LA bars mix it up with fresh drink concoctions

Los Angeles’ drinking culture carries an unfortunate stereotype. In the eyes of many, it involves exclusive Hollywood clubs, overpriced champagne and essentially the same variations on vodka and soda.

But to simply look at it — and indulge — from that mindset ignores the vibrant cocktail and craft drink scene that has sprung up in various locales around the city.

Los Angeles used to have a strong cocktail presence: The Tiki culture bloomed in the 1950s, not to mention the martinis and Gibsons that flew around like crazy during the Golden Age of Hollywood.

In the past few decades, however, the L.A. cocktail scene has given way to nightclubs where quickly made, trendier drinks are celebrated.

Like the city itself, Los Angeles’ drinking scene has had a resurgence from its less flashy roots. Spurred by a national cocktail revival and filtered through Los Angeles’ love of experimentation and reinvention, there are now dozens of places around the city to grab a craft beer or an artisan cocktail.

This also means college students in Los Angeles can widen their palate beyond traditional fare.

If beer is your drink of choice, there are alehouses and pubs scattered across Los Angeles to help you out. If you’re near the Arts District, visit Little Bear, a new Belgian pub with a menu that goes deep into Belgium’s breweries — and not just the more familiar brew names like Chimay.

On the west side, Smith House in Santa Monica has more than 150 beers to choose from and a great selection of flights if you want to sample more than one brew.

If you’re in Hollywood, ignore the velvet rope clubs and check out some cheaper, tastier alternatives. The Library Bar in the Hollywood Roosevelt Hotel might seem like an odd choice, but it puts a great spin on drinks. Since the menu focuses entirely on fresh ingredients, its selection of ingredients changes from season to season.

Also in Hollywood is Harvard & Stone. The vibe and location are hipster, but the drinks make up for any misgivings you might have. It even features an “R&D” bar in the back, where bartenders create unique spins on a rotating set of spirits.

Though it’s convenient to get a great drink everywhere across the city, the best places to imbibe are located Downtown. Packed together in a few city blocks — and wonderfully close to USC — these bars are great places to find fresh takes on traditional alcohol pairings, as well as revivals of forgotten standards.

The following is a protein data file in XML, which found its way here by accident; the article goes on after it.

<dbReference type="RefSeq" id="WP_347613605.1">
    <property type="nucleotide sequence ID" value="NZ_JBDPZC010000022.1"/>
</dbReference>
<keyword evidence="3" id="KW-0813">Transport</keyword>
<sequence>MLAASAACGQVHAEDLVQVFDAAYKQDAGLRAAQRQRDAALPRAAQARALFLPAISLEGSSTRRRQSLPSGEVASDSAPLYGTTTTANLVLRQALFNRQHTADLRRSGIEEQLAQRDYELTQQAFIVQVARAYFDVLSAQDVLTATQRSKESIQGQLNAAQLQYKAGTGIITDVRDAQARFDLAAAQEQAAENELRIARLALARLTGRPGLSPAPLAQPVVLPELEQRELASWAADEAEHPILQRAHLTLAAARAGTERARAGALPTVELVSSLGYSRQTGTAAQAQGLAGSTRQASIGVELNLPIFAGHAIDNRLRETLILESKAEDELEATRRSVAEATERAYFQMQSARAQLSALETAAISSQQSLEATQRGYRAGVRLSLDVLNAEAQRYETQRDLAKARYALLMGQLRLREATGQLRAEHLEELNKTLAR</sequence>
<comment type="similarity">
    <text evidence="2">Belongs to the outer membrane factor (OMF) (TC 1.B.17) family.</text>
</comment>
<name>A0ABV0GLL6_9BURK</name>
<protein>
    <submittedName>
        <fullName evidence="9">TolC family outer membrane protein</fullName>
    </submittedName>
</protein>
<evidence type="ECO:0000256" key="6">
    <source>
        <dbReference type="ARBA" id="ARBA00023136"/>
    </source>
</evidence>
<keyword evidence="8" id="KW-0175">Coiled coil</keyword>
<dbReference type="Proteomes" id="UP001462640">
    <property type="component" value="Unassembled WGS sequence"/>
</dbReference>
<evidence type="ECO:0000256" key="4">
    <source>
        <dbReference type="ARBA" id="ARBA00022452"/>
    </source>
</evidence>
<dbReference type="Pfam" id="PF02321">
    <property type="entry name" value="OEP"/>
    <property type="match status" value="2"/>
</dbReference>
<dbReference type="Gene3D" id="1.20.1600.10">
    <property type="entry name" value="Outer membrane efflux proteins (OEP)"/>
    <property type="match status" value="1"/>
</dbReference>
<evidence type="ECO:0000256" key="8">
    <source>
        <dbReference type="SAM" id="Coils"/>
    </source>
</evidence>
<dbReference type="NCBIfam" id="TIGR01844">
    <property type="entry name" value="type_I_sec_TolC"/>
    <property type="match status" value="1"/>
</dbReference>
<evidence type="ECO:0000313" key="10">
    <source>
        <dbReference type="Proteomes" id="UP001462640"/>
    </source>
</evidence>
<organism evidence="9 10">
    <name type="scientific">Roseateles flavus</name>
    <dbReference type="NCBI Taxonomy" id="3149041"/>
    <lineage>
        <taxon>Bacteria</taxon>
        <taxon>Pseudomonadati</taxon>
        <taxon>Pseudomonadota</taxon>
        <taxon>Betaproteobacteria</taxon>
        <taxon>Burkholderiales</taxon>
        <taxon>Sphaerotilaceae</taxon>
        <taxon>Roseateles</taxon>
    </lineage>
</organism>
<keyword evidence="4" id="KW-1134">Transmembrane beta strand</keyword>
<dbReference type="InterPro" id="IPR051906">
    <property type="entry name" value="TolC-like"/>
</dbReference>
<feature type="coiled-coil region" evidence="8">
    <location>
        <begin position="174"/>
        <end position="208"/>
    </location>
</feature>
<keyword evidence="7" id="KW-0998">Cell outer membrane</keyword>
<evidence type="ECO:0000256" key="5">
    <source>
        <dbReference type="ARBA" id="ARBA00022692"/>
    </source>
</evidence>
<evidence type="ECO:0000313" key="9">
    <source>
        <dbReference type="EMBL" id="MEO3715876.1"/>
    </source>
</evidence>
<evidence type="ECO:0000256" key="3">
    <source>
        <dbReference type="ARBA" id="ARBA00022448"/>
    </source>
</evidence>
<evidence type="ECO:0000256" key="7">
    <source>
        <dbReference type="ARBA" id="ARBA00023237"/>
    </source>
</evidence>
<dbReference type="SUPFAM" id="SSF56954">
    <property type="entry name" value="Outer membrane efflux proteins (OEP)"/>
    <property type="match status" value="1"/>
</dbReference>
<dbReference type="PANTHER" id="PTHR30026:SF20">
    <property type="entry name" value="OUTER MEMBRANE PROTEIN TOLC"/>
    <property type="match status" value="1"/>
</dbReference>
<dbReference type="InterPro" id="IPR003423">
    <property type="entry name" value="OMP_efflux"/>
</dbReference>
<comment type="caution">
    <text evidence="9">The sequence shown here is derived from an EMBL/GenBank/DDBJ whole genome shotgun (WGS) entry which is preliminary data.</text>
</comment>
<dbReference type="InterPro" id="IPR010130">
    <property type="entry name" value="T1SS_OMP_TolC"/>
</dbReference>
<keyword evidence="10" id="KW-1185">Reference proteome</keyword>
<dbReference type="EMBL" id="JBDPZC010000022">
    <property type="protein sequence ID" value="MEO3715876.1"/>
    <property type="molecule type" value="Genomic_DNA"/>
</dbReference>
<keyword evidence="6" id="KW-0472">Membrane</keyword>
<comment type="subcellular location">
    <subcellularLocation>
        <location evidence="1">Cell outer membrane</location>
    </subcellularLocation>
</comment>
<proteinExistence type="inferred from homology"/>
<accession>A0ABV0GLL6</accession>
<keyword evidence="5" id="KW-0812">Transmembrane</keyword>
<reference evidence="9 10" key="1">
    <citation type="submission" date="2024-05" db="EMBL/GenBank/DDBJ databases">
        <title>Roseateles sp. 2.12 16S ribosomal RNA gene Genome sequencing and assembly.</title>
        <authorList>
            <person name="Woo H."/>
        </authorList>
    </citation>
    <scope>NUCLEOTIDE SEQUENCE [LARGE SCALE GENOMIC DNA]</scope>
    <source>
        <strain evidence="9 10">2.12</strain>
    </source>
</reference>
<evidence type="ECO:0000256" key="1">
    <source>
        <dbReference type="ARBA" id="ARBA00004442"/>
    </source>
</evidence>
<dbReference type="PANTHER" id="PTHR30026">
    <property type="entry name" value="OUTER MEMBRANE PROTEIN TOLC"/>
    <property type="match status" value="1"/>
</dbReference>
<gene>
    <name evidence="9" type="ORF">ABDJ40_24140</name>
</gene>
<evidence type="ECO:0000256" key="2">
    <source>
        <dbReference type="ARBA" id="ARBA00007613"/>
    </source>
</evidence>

If you’re looking for a mix of classic cocktails, a great beer selection and moderate prices, Cole’s on Sixth and Main streets is the place to go. It’s focused on classic cocktails from the pre- and early post-Prohibition era with an excellent menu of craft beers, drinks and a rotating assortment of specialty cocktails. The bar is small but worth it for the relaxed atmosphere and friendly bartenders.

And if you don’t mind paying a little extra, walk to the back of Cole’s and visit The Varnish. It’s a speakeasy with some of the most talented bartenders in the city. The alcohol catalog is extensive, and the bartenders’ knowledge even more so. If you’re new to drinking, try the “bartender’s choice,” where they’ll put together a cocktail based on a few questions about your flavor preferences. Crowds can pick up on the weekend, so try to make it there before 9:30 p.m. to get a table.

One of the amazing things about the L.A. drinking scene is its diversity. It’s easy to go from one bar specializing in drinks made from only locally grown, seasonal ingredients, to an alehouse that only imports European beers.

When Downtown, one can walk out of the mezcal-focused Las Perlas, walk a few blocks and find the whiskey bar Seven Grand. Each place has its own specialties and style, so there are endless possibilities in what you can have. If you’re new to cocktails, or trying to find different flavors, go out and explore the different bars the city has to offer.

And if you’re looking for a place to get a good meal alongside a drink, try Bar|Kitchen at Eighth and Flower streets.

It’s a bit quieter than places like Cole’s and offers a bit more space to breathe and enjoy your drink. If nothing else, consider the fact that many bartenders from other establishments can often be found indulging at the bar there.

Craft bars might not outnumber nightclubs, but the effort and creativity put into each drink menu easily overtakes the latter. Why go for low-quality drinks when we live in a city with a booming cocktail scene?